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Double Play

Reed provides plenty of highlights for Temple City on offense and defense

October 26, 2002|Ben Bolch | Times Staff Writer

Desmond Reed plays like the superhuman creation of some madcap video game programmer. The two-way standout from Temple City High seems to have the vision of an eagle and the acceleration of a cheetah.

He makes an impact on nearly every play and possesses the intangibles that make his coach wish he could sign him to a 10-year contract.

"Watch this," Temple City Coach Mike Mooney says, tapping his finger on a two-inch image of Reed on a television screen. A moment later the wide receiver makes two downfield blocks to spring a Ram running back for a touchdown.

"This is the thing that separates him from the other superstars," Mooney says. "He does the little things. He never takes plays off."

Mooney then hits the fast-forward button to another highlight, in which Reed comes across the field from his free safety position to make a touchdown-saving tackle.

"He never gives up," the coach says. "He's always competing."

Finally comes the piece de resistance, a 90-yard kickoff return for a touchdown on the first play of the season.

"He's always going forward," Mooney says. "There's no wasted movement."

Other coaches in the Rio Hondo League wish they could confine Reed to a television screen or the insides of a video game console, but they're stuck with him for the rest of this season, until the senior signs with a major Division I college and starts playing on Saturdays.

They must contend with one of the most versatile players in Southern California, a 5-foot-9, 180-pound mighty mite who holds six school career records, among them 31 interceptions, 3,204 yards receiving and 13 punt and kickoff returns for touchdowns.

"Any time he's on the field, he's a threat to make something happen," says Steve Garrison, coach of undefeated league rival Monrovia.

There are several multitalented two-way players -- among them Steve Smith of Woodland Hills Taft and Mark Bradford of Fremont, both of whom play receiver and defensive back -- but Reed plays in the relative obscurity of the Southern Section's Division X.

Performances like his Friday against South Pasadena have assured he didn't remain a secret for long. In a 49-14 victory, Reed scored a school-record six touchdowns -- three rushing and two on fumble returns after he took the opening kickoff 90 yards for a score.

In the first quarter, he had the kickoff return, made two interceptions and ran 95 yards for a touchdown after stripping the ball from South Pasadena's running back.

Reed finished with 111 yards rushing in 14 carries and was on the field for 84 of 108 plays before leaving the game with 8 minutes 51 seconds left. He rested only during kickoffs, punt coverage plays, field-goal tries and extra-point attempts.

After Temple City had improved to 4-3 overall, 2-0 in league, Reed grabbed a chunk of turf as a keepsake and explained, "I was just excited to come out and play."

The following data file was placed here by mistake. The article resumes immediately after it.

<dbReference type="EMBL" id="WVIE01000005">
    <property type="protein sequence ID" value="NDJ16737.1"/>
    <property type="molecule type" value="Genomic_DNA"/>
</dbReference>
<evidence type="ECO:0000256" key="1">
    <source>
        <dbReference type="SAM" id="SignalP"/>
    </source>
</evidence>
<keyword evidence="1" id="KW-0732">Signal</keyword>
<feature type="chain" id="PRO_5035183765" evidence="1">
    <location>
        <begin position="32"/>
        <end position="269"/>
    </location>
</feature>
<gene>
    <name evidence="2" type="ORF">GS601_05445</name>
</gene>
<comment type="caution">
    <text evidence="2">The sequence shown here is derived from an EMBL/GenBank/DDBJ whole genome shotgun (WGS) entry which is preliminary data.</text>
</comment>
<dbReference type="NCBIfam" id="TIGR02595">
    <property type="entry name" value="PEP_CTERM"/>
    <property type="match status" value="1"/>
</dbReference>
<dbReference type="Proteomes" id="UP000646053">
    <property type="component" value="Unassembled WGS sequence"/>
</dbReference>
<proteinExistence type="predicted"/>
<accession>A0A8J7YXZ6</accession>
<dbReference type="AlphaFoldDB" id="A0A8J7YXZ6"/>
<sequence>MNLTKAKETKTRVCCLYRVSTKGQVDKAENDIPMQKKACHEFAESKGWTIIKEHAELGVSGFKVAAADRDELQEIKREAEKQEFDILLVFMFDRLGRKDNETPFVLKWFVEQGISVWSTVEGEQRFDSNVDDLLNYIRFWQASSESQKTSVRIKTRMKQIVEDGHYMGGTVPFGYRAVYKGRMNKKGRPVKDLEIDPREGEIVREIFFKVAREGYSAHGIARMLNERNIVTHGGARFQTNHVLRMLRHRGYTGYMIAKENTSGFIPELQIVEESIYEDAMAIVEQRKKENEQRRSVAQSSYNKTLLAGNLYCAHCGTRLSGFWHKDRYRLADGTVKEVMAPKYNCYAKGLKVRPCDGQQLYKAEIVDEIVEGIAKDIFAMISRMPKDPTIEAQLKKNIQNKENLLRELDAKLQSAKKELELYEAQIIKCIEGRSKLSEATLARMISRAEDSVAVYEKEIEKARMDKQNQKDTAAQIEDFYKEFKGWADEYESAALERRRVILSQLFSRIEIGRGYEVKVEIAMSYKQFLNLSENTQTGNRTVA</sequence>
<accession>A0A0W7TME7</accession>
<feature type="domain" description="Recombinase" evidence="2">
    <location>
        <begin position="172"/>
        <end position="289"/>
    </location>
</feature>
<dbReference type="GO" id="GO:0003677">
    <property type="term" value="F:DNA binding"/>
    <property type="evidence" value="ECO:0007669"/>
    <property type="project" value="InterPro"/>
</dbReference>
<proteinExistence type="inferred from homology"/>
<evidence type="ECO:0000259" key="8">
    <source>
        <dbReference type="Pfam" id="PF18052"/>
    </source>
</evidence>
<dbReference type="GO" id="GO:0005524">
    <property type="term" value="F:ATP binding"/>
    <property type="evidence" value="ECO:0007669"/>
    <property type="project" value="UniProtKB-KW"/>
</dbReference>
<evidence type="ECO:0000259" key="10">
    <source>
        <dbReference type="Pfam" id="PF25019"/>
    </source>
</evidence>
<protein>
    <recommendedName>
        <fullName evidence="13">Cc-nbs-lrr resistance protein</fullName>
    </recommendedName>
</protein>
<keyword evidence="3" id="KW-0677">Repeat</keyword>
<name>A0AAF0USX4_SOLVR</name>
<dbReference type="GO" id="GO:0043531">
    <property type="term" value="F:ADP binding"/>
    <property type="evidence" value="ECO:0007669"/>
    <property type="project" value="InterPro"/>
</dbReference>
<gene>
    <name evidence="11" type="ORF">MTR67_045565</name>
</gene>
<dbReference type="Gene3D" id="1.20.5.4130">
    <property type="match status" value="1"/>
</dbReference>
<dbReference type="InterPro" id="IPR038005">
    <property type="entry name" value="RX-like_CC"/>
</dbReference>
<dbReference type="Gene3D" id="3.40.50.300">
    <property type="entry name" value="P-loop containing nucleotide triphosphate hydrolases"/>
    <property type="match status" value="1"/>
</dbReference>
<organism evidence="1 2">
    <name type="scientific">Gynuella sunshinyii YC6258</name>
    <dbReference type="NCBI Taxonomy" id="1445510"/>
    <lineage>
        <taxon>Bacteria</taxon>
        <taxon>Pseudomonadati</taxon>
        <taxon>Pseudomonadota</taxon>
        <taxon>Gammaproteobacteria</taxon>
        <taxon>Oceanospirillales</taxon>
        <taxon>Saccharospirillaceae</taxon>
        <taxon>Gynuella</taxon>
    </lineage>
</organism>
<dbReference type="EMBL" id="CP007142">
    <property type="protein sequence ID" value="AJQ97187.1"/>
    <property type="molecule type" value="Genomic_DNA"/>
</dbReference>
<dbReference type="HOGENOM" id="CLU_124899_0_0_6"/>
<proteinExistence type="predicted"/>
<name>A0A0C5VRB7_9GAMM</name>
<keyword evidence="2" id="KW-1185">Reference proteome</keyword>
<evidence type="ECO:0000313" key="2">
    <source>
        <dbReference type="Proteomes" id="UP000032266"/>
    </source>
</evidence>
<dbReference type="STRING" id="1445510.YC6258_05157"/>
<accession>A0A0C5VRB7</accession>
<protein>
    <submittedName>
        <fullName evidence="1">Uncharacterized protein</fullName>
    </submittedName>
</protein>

The only four-year varsity player in school history, Reed has been making big plays since arriving on campus for a summer passing league. After playing cornerback exclusively as a freshman, the next season Reed was made a receiver in Mooney's spread offense and he began returning kickoffs and punts.

"We needed to have this guy on both sides of the ball," Mooney explains.

Last week, Reed added a new line to his job description: running back. In an effort to free Reed from the constraints of double- and triple-coverage he faced as a receiver, Mooney put his star in the backfield and had him carry 21 times for 123 yards and a touchdown. Reed also made three receptions for 86 yards, returned a punt 35 yards for a touchdown and returned one of his two interceptions 75 yards for another score.

Reed is as easygoing off the field as he is electric on it. "I just like to have the ball in my hands," he says. "Whatever I can do to help the team is best for me."

He does more than just make plays for the Rams. Reed leads by example in the weight room, where he bench presses more than any other player, and in team drills, nearly all of which he wins. He also organizes team dinners on Sunday nights.

"He's a leader," says senior lineman Chris Datolla, another two-way player who has known Reed since their youth football days. "He tries to do things to make us closer."

Reed earns the respect of his teammates by always going full bore when the ball goes to someone else and never sulking when his team is not performing well. The only negative trait that Reed might engender in his teammates is jealousy.

Here's a player with a 41-inch vertical leap who can run the 40-yard dash in 4.5 seconds. He possesses tremendous vision when it comes to spotting holes and maintains perfect balance while making cuts. On defense, he has a preternatural ability to break on the ball and go for the interception at precisely the right moment.

And he can seamlessly shift into overdrive on kick returns.

"He doesn't have blazing speed," Mooney says, "but I've never seen anybody who goes from standing still to full speed as fast as he does."

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